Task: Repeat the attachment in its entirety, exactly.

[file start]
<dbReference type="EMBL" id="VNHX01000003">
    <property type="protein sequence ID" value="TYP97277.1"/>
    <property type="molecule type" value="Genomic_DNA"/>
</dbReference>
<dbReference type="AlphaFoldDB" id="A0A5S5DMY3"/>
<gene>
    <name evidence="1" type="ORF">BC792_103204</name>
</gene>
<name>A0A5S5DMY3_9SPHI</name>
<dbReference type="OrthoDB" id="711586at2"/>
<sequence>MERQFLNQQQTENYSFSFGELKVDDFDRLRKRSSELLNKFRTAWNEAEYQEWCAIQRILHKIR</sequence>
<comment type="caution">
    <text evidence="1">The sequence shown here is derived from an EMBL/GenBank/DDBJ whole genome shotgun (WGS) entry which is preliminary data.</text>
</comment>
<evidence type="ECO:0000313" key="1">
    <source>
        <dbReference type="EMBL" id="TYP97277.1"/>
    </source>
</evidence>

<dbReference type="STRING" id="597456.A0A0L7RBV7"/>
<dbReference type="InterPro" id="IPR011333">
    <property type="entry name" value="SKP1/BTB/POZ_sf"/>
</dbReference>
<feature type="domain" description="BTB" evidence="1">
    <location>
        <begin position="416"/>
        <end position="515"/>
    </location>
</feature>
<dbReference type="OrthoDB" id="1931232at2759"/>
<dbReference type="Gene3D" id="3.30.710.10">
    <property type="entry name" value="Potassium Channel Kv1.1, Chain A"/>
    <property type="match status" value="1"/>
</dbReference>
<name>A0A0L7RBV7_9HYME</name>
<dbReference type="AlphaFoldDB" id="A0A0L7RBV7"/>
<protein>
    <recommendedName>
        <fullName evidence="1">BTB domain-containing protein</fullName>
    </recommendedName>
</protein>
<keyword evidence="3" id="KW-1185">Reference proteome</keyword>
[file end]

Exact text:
<dbReference type="EMBL" id="VNHX01000003">
    <property type="protein sequence ID" value="TYP97277.1"/>
    <property type="molecule type" value="Genomic_DNA"/>
</dbReference>
<dbReference type="AlphaFoldDB" id="A0A5S5DMY3"/>
<gene>
    <name evidence="1" type="ORF">BC792_103204</name>
</gene>
<name>A0A5S5DMY3_9SPHI</name>
<dbReference type="OrthoDB" id="711586at2"/>
<sequence>MERQFLNQQQTENYSFSFGELKVDDFDRLRKRSSELLNKFRTAWNEAEYQEWCAIQRILHKIR</sequence>
<comment type="caution">
    <text evidence="1">The sequence shown here is derived from an EMBL/GenBank/DDBJ whole genome shotgun (WGS) entry which is preliminary data.</text>
</comment>
<evidence type="ECO:0000313" key="1">
    <source>
        <dbReference type="EMBL" id="TYP97277.1"/>
    </source>
</evidence>

<dbReference type="STRING" id="597456.A0A0L7RBV7"/>
<dbReference type="InterPro" id="IPR011333">
    <property type="entry name" value="SKP1/BTB/POZ_sf"/>
</dbReference>
<feature type="domain" description="BTB" evidence="1">
    <location>
        <begin position="416"/>
        <end position="515"/>
    </location>
</feature>
<dbReference type="OrthoDB" id="1931232at2759"/>
<dbReference type="Gene3D" id="3.30.710.10">
    <property type="entry name" value="Potassium Channel Kv1.1, Chain A"/>
    <property type="match status" value="1"/>
</dbReference>
<name>A0A0L7RBV7_9HYME</name>
<dbReference type="AlphaFoldDB" id="A0A0L7RBV7"/>
<protein>
    <recommendedName>
        <fullName evidence="1">BTB domain-containing protein</fullName>
    </recommendedName>
</protein>
<keyword evidence="3" id="KW-1185">Reference proteome</keyword>